Looking to buy a house with a partner?
READ ON…are you aware of the Pros and Cons of agreeing to a joint tenancy agreement?
When embarking on a truly monumental commitment to buy a home with a loved one, friend or partner it’s important to consider which arrangement best suits all partners involved.
There’s advantages and disadvantages of joint tenancy, which need to be understood prior to deciding which arrangement is best for all parties involved.
Below you will find a guide to the pros and cons of a joint tenancy agreement.
- Rights to survivorship – you have the right to the proportionate share of the other partners share should they die.
- Avoid probate – because of “rights to survivorship”, gaining the rights to gain the share of the deceased partner, the living owner only has to show the death certificate, meaning no need to go through a long probate process.
- Rights to rent and profit – in joint tenancy, if both parties choose to rent out the property, both owners are entitled to an equal proportion of the rent paid. Also, if there are profits which could be made off the land, then naturally all tenants are entitled to the same share of the profits
- More simple process – There’s no need for a document stating the relationship between the partners, everyone has equal rights. This requires little work involved in the transaction, making it a much simpler process – Yay!
- More responsibility – compared to tenants in common, joint tenancy means more responsibility for each partner involved. Each person has an equal share of the property, which means equal responsibility. Each party must pay an equal proportion of house repayments, and bills.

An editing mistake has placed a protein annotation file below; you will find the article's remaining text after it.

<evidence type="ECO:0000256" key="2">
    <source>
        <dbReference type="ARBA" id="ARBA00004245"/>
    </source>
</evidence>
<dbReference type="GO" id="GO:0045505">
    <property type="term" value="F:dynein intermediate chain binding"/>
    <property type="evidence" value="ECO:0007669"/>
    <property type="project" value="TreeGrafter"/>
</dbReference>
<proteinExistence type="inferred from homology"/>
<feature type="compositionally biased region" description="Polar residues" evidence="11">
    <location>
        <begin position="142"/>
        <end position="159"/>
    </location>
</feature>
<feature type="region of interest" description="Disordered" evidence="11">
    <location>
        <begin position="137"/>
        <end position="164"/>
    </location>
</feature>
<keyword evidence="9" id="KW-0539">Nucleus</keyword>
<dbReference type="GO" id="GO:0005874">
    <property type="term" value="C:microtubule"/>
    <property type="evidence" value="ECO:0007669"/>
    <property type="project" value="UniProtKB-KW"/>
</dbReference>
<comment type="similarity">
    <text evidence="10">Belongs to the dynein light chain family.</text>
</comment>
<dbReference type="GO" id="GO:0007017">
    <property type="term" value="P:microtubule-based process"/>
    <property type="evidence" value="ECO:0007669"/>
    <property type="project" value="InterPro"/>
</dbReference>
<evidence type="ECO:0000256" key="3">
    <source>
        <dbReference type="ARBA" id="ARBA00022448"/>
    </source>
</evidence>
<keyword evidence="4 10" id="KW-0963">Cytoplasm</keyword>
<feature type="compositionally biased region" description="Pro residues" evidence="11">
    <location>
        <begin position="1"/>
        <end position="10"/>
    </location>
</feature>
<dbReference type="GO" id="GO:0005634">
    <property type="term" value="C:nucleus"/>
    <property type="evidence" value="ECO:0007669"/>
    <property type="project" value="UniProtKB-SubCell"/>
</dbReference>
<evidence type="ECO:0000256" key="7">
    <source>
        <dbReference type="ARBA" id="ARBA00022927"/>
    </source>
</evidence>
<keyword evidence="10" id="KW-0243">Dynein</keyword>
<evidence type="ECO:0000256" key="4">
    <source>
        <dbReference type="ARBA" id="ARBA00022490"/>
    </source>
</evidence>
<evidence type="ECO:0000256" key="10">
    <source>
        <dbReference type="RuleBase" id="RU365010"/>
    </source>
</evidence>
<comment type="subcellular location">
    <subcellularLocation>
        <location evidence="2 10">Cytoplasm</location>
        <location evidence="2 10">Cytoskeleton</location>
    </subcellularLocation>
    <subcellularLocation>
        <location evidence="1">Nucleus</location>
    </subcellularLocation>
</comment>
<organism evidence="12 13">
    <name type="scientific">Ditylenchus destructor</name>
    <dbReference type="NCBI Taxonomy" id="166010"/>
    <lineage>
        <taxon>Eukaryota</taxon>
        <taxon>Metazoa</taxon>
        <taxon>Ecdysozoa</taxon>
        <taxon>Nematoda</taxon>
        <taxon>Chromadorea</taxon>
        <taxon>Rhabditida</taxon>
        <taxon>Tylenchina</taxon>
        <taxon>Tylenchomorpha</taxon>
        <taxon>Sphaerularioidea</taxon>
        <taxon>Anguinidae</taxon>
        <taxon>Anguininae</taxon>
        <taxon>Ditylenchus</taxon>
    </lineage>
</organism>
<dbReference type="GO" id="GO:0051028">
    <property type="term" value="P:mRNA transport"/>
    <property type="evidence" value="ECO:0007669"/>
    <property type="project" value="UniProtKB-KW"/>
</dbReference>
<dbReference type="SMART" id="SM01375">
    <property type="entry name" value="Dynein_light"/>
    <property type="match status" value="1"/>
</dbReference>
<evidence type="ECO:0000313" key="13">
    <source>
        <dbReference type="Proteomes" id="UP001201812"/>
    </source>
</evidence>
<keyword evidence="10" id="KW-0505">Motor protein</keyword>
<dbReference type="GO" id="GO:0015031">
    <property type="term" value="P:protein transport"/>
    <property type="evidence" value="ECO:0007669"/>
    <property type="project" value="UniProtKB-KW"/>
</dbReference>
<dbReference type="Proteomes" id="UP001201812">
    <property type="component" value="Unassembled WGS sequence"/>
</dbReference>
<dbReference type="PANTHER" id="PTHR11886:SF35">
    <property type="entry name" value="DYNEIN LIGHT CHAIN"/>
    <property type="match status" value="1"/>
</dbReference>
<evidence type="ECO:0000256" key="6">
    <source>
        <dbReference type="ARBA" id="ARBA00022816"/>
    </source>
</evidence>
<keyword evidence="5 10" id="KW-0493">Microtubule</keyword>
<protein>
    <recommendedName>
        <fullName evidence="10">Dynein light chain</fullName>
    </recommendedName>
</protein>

- Lack of inheritance rights – the “rights to survivorship” mean the death of one-party results in their share automatically being transferred to the other party. Compared to tenants in common, those in joint tenancy don’t have any rights to what happens to their share, should they die.
- Maintenance and repairs – each tenant has to pay their proportionate share towards the repair and maintenance of the property. Repairs will not be sorted unless costs are shared.
- One debt can mean a forced sale – if one of the tenants has an outstanding debt the other tenant will be asked to cover this debt. If, the other tenant can’t afford to cover the debt, the tenants will be forced to sell the property.
Article written: 11/03/22 Please note that any information read after this date may change and therefore, we recommend that you always seek professional advice.
Want to know what other options are available to you? Great! Check out our latest article on Tenants in Common Agreements.